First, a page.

This package of tables considers interactions between four different provisions of government support for health care that exist under the new Health Reform law (the Patient Protection and Affordable Care Act, or PPACA): Medicare, Medicaid, Insurance Subsidies offered through the Exchange, and Employer Sponsored Insurance (ESI). The summary table estimates the value of health benefits to families and singles at various income levels under the four options, and the charts show how these benefit levels change as income rises. Estimates for Medicare benefits are from CMS; estimates of Medicaid premiums are from the Health Policy Center. Backup tables work through the calculations for the value of the exchange subsidy and the tax subsidy for ESI.
The backup tables provide a comparison of health subsidies in the employer-provided system and the subsidy exchange in the Health Care and Education Reconciliation Act that was signed into law on March 30, 2010. This is an update to tables that compared health subsidies under the employer-provided system and the subsidy exchange in the earlier versions health reform proposals. The main provisions of the law are found in the Patient Protection and Affordable Care Act (PPACA), originally passed by the Senate on December 24, 2009. The changes in the latest Reconciliation Act that are relevant to this analysis include: (1) premium contributions range from 2% of income for people earning up to 133% of the federal poverty line to 9.5% of income for earners in the 300%-400% FPL range; (2) the employer penalty for not providing coverage in 2014 is $2,000 per full time worker and is indexed in subsequent years; and (3) cost share subsidies ensure an actuarial value of the health premium of 94% for those under 150% FPL; of 85% for 150-200% FPL; of 73% for 200-250% FPL and of 70% for 250% and higher.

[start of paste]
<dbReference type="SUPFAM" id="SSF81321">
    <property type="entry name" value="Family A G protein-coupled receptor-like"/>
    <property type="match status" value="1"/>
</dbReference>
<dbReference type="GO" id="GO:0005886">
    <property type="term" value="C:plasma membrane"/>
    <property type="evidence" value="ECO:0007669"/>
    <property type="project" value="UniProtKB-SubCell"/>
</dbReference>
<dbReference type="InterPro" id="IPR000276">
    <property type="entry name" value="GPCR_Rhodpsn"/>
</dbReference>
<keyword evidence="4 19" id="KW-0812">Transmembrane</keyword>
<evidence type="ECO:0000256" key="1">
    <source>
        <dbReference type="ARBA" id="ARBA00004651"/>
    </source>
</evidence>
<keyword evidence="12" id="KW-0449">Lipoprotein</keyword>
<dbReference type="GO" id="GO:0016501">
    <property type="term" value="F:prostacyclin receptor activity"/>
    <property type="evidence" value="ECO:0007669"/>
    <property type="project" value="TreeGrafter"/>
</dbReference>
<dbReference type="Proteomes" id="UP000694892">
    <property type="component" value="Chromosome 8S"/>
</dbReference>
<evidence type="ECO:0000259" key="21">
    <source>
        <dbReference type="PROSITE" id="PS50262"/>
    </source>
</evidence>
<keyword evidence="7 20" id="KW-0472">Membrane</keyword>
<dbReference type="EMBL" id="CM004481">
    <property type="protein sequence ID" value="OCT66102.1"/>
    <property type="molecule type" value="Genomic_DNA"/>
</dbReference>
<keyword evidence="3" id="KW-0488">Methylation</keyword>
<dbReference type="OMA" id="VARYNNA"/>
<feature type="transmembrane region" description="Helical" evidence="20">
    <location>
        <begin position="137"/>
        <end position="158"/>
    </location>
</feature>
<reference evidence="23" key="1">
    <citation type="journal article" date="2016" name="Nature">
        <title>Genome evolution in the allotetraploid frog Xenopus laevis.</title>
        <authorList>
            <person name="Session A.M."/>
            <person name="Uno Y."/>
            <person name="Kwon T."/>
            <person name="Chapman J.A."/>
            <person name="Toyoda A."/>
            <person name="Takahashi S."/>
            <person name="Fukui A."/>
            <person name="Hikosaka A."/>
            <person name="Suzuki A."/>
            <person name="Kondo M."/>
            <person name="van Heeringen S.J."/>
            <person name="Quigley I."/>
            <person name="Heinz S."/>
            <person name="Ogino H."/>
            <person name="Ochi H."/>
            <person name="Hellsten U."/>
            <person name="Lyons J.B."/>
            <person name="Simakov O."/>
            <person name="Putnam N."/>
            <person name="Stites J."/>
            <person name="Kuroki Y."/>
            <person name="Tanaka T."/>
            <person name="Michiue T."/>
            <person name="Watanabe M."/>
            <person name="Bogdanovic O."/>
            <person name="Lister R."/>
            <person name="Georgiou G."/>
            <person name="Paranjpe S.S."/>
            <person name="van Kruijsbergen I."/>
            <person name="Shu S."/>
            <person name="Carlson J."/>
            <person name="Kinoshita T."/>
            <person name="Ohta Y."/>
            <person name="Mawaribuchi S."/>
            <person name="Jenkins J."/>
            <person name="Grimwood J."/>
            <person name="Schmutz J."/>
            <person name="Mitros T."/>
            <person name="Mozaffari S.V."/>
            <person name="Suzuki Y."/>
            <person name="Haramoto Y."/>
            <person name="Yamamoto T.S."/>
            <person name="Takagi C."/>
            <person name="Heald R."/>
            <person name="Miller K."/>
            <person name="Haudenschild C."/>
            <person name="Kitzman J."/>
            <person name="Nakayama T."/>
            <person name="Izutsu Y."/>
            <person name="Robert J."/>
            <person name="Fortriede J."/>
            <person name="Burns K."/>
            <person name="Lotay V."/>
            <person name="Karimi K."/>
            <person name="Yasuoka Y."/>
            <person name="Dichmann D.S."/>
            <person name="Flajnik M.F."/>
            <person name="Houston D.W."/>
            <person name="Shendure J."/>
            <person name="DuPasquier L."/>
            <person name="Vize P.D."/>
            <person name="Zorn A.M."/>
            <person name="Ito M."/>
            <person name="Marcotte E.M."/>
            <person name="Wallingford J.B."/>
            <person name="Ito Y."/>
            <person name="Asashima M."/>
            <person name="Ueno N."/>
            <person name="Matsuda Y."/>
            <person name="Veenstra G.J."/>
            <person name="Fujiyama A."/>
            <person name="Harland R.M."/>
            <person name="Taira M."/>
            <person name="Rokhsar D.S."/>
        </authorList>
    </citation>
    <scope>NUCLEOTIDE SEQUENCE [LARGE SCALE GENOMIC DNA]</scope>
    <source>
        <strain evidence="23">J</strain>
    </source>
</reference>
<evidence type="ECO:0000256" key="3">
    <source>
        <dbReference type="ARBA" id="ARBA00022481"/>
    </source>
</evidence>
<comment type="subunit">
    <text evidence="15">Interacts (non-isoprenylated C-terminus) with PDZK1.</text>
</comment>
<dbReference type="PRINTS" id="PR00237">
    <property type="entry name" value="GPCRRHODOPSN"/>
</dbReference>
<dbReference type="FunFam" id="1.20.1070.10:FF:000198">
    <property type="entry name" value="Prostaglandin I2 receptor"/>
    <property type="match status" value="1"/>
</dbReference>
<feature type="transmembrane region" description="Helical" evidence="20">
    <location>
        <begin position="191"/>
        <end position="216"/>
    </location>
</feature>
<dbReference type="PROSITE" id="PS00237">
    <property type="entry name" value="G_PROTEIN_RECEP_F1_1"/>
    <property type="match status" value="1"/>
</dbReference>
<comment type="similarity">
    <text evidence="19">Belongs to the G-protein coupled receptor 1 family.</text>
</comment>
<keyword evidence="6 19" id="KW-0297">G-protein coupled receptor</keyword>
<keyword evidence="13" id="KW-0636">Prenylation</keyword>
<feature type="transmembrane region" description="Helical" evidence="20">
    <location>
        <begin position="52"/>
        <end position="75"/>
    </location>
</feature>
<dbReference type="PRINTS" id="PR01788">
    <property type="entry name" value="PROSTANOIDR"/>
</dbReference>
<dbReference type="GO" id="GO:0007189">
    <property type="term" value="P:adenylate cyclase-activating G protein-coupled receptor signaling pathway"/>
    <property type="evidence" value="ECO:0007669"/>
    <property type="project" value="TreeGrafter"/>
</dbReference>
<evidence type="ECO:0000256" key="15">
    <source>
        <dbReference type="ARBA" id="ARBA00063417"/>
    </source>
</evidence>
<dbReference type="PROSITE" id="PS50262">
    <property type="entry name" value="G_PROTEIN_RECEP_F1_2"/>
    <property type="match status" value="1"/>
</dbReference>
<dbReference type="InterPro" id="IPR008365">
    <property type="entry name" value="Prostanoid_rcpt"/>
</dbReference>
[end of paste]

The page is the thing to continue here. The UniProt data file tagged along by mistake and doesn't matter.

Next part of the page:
We made several assumptions when calculating these estimates. First, we assume that the employer provides only cash wages and health insurance benefits (where applicable), and pays the appropriate employer payroll taxes. Secondly, our starting point was to set the employee's cost to the employer equal under the subsidy and ESI scenarios; this represents the amount of extra or less subsidy to be shared by employee or employer by adding or removing employer-provided insurance. In a simple case where the employer gives the employee the extra benefits from switching to the exchange, for instance, those benefits would be net of any employer penalty that had to be paid. Finally, the two earner scenario assumes that both employees either: (1) both have ESI available; or (2) are both eligible for the exchange. In the exchange situation, we assume that both employers incur a penalty that is passed on to the employee. A family with two earners where only one worker's employer incurs a penalty would resemble the one-earner situation at an equal income level.
Usage and reprints: Most publications may be downloaded free of charge from the web site and may be used and copies made for research, academic, policy or other non-commercial purposes. Proper attribution is required. Posting UI research papers on other websites is permitted subject to prior approval from the Urban Institute—contact email@example.com.
If you are unable to access or print the PDF document please contact us or call the Publications Office at (202) 261-5687.
Disclaimer: The nonpartisan Urban Institute publishes studies, reports, and books on timely topics worthy of public consideration. The views expressed are those of the authors and should not be attributed to the Urban Institute, its trustees, or its funders. Copyright of the written materials contained within the Urban Institute website is owned or controlled by the Urban Institute.